All 1198 women recruited into the trial between March and December 1995 completed a baseline questionnaire on sociodemographic and obstetric characteristics. Detailed data on the occurrence and severity of perineal lacerations and episiotomy were recorded immediately after birth by the attending physician or house staff. The perineum was considered intact if there was no laceration or an unsutured first-degree tear. For study purposes first-degree lacerations involved sutured injury to the perineal or vaginal skin but not the underlying muscle; second-degree lacerations involved, in addition, fascia and muscles of the perineal body. A third-degree tear was defined as partial or complete laceration of the external anal sphincter, and a fourth-degree tear as complete rupture of the external anal sphincter with laceration of the anorectal mucosa. Other information about labour and delivery was abstracted from the medical record. We obtained the delivery record for previous deliveries to determine the type of delivery and perineal outcomes.
Three months post partum a questionnaire was mailed to each participant regarding the frequency (never, less than once a week, 1 to 6 times a week, daily or more than once a day) of involuntary loss of stool or passage of flatus.
For the analysis of risk factors, anal incontinence was treated as dichotomous (none v. any). Maternal, obstetric and newborn candidate variables for the adjusted models were those proposed in the medical literature or those with a univariate risk ratio (RR) less than 0.8 or greater than 1.25. We obtained univariate RRs and their 95% confidence intervals (CIs) separately for incontinence of stool and incontinence of flatus. We carried out multivariate analysis to explore the relative importance of various predictors using the combined outcome “incontinence of stool or flatus” to provide more stable estimates, since the number of women with each outcome was too small to permit adjustment for multiple predictors. Candidate variables for the multivariate model were those with an RR less than 0.8 or greater than 1.25 on univariate analysis of either incontinence of stool or incontinence of flatus. Periurethral tears and urinary incontinence were associated with anal incontinence but were excluded from the model, which was restricted to factors potentially causing anal incontinence. In the multivariate analyses, to avoid adjusting for a factor intermediate in the causal pathway, we included type of delivery and episiotomy in one model, and degree of perineal injury in a separate model.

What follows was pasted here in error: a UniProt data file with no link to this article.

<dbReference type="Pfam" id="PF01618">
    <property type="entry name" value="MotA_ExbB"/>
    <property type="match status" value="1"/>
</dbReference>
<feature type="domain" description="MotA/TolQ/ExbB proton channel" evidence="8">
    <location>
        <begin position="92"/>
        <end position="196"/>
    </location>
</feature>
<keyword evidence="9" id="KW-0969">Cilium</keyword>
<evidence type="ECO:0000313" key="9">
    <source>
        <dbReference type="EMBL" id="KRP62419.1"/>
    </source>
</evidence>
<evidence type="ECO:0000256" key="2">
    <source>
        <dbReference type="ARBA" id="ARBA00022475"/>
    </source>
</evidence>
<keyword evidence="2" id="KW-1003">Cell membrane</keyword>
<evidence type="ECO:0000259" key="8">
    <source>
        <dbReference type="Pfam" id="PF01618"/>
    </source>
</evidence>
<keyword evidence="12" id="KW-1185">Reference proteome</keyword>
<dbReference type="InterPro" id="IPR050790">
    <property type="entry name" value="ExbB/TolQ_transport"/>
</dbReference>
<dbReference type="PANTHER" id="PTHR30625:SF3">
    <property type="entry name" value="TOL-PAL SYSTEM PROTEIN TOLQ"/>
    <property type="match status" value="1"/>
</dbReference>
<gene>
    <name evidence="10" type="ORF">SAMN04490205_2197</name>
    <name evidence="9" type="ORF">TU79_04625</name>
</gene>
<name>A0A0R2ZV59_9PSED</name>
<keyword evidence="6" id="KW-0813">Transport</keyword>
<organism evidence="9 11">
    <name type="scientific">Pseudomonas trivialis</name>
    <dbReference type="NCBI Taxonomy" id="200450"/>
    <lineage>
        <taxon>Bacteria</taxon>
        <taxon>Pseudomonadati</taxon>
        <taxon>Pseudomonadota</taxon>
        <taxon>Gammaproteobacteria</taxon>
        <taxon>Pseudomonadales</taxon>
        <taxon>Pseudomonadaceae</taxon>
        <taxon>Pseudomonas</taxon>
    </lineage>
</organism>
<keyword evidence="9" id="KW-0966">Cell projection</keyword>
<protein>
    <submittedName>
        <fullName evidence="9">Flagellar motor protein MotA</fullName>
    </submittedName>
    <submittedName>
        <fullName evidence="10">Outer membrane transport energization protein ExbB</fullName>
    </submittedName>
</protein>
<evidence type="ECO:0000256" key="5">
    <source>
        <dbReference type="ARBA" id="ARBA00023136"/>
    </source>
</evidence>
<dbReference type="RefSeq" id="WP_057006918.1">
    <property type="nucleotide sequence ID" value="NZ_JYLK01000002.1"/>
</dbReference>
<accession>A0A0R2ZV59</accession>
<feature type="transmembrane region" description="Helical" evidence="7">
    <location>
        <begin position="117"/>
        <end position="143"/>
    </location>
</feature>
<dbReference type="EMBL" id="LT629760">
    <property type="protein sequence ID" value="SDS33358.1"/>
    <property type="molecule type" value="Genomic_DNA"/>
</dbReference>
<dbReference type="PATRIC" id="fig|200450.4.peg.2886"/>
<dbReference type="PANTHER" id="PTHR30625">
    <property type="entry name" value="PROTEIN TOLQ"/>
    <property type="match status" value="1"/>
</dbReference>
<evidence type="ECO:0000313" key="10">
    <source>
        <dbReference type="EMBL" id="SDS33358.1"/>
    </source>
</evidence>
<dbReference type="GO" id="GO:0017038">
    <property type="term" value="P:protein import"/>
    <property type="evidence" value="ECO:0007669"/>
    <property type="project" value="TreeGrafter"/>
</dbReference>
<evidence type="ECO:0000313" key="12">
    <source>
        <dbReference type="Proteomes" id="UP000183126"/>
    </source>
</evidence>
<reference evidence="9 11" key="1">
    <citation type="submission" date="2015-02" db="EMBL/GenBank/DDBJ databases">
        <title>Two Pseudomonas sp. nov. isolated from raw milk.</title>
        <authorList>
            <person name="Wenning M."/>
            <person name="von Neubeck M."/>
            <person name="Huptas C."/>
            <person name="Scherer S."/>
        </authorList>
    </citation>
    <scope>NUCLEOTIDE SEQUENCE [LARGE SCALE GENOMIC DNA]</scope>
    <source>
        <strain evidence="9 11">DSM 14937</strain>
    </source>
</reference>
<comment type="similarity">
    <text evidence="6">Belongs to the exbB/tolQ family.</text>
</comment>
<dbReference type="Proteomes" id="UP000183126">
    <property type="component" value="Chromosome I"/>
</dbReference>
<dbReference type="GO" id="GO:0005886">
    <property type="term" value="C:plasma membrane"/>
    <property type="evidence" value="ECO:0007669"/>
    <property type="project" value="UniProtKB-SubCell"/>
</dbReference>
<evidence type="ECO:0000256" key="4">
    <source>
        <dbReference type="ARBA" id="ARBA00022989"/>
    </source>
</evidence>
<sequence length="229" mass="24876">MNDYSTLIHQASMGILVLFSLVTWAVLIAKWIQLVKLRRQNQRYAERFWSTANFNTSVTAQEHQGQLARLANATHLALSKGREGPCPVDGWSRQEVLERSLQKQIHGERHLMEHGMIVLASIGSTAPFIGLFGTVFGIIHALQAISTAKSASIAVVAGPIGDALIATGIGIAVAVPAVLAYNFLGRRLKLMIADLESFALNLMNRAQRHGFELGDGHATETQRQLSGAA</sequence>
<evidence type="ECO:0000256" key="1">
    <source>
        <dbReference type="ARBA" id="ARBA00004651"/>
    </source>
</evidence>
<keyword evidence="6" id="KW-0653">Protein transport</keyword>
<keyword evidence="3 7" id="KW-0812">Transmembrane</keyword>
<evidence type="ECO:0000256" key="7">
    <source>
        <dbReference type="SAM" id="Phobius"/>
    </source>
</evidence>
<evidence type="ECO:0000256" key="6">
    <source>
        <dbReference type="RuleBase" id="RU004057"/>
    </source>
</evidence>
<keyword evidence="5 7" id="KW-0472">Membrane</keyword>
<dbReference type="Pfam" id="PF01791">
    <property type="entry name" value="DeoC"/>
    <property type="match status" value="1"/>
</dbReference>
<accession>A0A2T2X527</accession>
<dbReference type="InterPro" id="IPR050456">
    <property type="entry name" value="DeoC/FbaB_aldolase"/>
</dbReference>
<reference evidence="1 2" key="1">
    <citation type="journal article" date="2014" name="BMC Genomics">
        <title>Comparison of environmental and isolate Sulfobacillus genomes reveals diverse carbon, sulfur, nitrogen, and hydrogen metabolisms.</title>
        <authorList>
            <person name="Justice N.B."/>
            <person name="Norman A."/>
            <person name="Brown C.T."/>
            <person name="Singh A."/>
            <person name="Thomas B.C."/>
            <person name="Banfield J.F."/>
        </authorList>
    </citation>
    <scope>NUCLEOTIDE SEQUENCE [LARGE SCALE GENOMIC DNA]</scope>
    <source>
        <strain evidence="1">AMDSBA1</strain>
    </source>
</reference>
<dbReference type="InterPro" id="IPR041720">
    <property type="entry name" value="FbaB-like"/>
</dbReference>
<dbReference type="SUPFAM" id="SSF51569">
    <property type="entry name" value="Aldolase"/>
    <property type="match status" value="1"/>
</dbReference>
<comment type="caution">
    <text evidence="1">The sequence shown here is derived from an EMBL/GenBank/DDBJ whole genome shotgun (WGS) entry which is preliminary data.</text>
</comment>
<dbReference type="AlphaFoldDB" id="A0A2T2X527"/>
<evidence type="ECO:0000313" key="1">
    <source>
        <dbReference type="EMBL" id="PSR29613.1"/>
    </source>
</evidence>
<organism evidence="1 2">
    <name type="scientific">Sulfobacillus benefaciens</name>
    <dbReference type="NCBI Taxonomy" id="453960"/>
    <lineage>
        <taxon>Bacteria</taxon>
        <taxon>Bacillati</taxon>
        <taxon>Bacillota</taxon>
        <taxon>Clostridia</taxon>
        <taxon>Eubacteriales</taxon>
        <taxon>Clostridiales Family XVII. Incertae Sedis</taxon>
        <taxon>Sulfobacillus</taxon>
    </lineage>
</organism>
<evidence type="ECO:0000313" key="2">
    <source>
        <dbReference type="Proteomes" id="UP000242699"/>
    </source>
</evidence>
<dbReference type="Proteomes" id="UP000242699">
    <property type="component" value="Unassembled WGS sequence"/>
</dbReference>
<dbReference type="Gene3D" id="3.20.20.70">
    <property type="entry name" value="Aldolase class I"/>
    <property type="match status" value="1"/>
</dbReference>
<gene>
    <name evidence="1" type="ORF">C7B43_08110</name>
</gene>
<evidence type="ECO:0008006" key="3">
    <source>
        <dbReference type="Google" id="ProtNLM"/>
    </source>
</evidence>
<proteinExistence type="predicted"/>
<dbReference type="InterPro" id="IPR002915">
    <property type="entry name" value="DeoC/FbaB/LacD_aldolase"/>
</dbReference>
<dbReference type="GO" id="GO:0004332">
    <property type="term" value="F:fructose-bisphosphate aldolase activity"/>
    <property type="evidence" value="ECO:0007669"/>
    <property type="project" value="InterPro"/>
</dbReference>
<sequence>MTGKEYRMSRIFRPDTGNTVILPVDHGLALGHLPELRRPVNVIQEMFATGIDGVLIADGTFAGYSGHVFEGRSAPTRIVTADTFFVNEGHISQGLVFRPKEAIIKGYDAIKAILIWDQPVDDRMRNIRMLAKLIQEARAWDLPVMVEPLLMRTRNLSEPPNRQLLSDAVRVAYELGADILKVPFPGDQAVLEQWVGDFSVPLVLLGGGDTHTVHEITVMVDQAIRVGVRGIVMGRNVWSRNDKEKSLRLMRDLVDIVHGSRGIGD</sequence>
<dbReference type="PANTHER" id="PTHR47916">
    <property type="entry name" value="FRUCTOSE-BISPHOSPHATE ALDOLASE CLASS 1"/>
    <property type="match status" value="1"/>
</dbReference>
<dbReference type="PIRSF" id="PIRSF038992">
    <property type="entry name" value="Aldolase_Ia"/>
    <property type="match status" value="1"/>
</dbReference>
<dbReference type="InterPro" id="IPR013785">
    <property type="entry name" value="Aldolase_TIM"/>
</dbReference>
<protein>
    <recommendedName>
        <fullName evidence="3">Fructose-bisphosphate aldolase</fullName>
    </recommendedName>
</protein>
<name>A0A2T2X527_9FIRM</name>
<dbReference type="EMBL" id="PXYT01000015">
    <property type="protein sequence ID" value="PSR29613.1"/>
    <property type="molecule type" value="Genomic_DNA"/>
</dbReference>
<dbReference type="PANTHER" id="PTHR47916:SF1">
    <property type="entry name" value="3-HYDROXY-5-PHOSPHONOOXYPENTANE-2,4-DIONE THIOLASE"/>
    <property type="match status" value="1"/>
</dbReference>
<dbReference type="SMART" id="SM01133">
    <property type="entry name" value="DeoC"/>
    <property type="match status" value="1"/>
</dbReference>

In multivariate analyses of risk factors for common occurrences, such as postpartum anal incontinence, odds ratios from logistic regression analyses overestimate relative risk. To avoid this, we estimated adjusted RRs using a log–binomial model (generalized linear model with a log link and the binomial distribution for the error term).17 The response variable in this model is the log of the prevalence, and prevalence ratios are obtained by exponentiating the parameter estimates.
Questionnaires were returned by 949 (79.2%) of the 1198 women. These women constituted the study population, which has been described in a previous publication.16
At 3 months after delivery incontinence of stool occurred in 3.1% (29/948) of the women, at least once daily in 0.3% (3/948) (Table 1). Incontinence of stool was present in 1.8% (2/114) of the women who underwent cesarean section, 2.9% (23/783) of those who gave birth vaginally without recognized anal sphincter damage, and 7.8% (4/51) of those who gave birth vaginally with recognized anal sphincter damage. Among the women who gave birth vaginally, the univariate RR for incontinence of stool in those with anal sphincter damage compared with those without recognized sphincter damage was 2.8 (95% CI 0.8–9.6) (Table 2). On univariate analysis macrosomia (birth weight 4000 g or more), episiotomy (median in all cases), anal sphincter tears and prepregnancy urinary incontinence were predictive of incontinence of stool (RR > 1.25), but other factors examined, including instrumental delivery, were not (Table 2).